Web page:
wed 03/03/2021

CD: Wallis Bird - Wallis Bird | reviews, news & interviews

CD: Wallis Bird - Wallis Bird

CD: Wallis Bird - Wallis Bird

Innovative Irish singer avoids pigeonholes on her third album

Wallis Bird: unafraid to prune the best bits from across the genres

Do you remember a couple of summers ago, when it seemed like you couldn’t turn on the radio without catching a clip of yet another quirky young female songwriter with a clever hook and a regional accent? The artwork to Wallis Bird’s new album reminded me of one of those singers, from the messy pigtails and dreamy expression to the labret piercing. So far, so pigeonholed... until I pressed play and discovered an artist who could be anything but. 

Do you remember a couple of summers ago, when it seemed like you couldn’t turn on the radio without catching a clip of yet another quirky young female songwriter with a clever hook and a regional accent? The artwork to Wallis Bird’s new album reminded me of one of those singers, from the messy pigtails and dreamy expression to the labret piercing. So far, so pigeonholed... until I pressed play and discovered an artist who could be anything but. 

It’s not uncommon to see the eponymous release early in an artist’s career, the self-title a bold manifesto; but that the Irish singer has chosen to wait until her third full-length album to do so isn’t really so strange. “You don’t know shit,” her arresting alto opens on the dreamy "Dress My Skin and Become What I’m Supposed To", clipping the final consonant just enough to lend the song’s slightly cynical message an air of menace.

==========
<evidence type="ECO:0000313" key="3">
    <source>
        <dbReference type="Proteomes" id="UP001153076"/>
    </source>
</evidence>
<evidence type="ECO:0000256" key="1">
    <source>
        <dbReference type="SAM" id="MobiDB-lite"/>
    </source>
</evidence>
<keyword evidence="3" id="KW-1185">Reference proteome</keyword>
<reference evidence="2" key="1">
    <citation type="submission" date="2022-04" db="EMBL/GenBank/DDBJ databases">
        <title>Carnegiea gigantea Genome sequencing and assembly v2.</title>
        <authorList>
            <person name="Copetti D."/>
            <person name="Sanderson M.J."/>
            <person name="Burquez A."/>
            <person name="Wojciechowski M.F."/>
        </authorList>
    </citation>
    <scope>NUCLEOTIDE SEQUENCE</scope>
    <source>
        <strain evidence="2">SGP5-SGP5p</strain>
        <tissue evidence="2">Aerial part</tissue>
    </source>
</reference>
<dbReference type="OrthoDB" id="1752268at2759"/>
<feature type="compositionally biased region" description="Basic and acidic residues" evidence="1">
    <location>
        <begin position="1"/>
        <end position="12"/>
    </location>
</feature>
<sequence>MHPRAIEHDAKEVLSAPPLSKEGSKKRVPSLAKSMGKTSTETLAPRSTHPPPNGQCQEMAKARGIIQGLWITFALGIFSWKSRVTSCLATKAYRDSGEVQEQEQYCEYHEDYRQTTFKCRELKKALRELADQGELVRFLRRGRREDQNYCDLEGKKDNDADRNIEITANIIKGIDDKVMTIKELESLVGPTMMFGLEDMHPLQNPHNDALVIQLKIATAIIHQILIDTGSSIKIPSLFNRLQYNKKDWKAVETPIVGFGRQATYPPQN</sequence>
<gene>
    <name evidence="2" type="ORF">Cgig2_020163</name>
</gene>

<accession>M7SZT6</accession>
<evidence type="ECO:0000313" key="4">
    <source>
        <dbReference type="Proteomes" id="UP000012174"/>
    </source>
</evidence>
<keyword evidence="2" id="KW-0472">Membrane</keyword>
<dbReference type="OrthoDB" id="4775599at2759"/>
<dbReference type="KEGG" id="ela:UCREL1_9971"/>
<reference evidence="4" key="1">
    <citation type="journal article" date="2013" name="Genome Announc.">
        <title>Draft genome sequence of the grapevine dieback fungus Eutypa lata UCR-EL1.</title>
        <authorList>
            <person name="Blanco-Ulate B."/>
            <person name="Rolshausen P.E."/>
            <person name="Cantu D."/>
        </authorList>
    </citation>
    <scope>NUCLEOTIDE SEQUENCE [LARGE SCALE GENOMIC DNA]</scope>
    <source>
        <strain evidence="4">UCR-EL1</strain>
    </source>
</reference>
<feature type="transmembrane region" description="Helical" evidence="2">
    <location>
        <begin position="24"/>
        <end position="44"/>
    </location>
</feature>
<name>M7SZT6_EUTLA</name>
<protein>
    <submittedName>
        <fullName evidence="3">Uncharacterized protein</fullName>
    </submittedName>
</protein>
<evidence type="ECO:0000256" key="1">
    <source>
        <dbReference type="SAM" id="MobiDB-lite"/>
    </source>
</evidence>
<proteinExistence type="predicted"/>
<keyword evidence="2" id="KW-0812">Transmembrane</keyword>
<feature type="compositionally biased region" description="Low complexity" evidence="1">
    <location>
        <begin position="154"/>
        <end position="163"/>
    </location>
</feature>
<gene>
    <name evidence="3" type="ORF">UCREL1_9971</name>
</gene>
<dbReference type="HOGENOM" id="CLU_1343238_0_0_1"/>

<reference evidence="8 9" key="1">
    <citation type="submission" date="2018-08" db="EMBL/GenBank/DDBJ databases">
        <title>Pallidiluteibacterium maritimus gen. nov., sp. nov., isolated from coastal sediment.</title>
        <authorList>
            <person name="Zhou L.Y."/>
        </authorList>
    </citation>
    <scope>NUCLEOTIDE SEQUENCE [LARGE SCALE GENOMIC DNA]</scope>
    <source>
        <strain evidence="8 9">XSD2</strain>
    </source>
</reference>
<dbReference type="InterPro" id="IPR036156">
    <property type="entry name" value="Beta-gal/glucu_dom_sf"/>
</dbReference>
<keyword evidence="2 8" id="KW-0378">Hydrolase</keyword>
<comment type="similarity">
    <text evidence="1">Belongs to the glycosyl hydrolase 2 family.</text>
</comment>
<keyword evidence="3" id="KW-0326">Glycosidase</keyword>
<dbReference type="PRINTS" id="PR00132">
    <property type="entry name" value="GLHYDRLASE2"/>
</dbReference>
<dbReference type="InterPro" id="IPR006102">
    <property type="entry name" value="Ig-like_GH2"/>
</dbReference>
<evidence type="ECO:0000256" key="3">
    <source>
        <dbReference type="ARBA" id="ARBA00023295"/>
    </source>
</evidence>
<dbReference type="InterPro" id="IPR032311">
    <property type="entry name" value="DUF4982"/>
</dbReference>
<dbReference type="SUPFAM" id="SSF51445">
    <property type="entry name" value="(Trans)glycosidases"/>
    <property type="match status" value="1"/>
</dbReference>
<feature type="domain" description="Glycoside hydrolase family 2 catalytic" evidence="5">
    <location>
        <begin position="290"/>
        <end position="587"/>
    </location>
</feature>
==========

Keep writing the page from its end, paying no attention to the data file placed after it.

And then it all gets wild. Although playing her parts broadly on acoustic guitar, there’s nothing delicate about the way Bird’s voice rips into relationship clichés on "I Am So Tired of That Line". Lead single "Encore" rattles and screams over semi-electronic loops with a ridiculously hummable refrain while the wildness on display in "Take Me Home" is more of the earth as Bird whispers and moans of a world gone mad. "Heartbeating City" combines a tribal beat with whistles and carefree xylophone; a lilting, uplifting number which, backed with the full-on hoarse scream of "Who’s Listening Now" perfectly displays a singer unafraid to prune the best bits from across the genres.

But as incredible as those performances are, it’s when stripped of the drama that Bird is at her most affecting. In "Dictum", at the album’s mid-point, is part-folk song part-full throated ballad, while the fragility of "Feathered Pocket" sounds as if it belongs on another album altogether. The album closes with "Polarised", eight minutes of performance poetry and sonic experimentation. 

So that’s Wallis Bird: pop star, balladeer, world music poet. Pigeonhole at your peril.

Watch "Encore" by Wallis Bird

It’s when stripped of the drama that Bird is at her most affecting

rating

Editor Rating: 
4
Average: 4 (1 vote)

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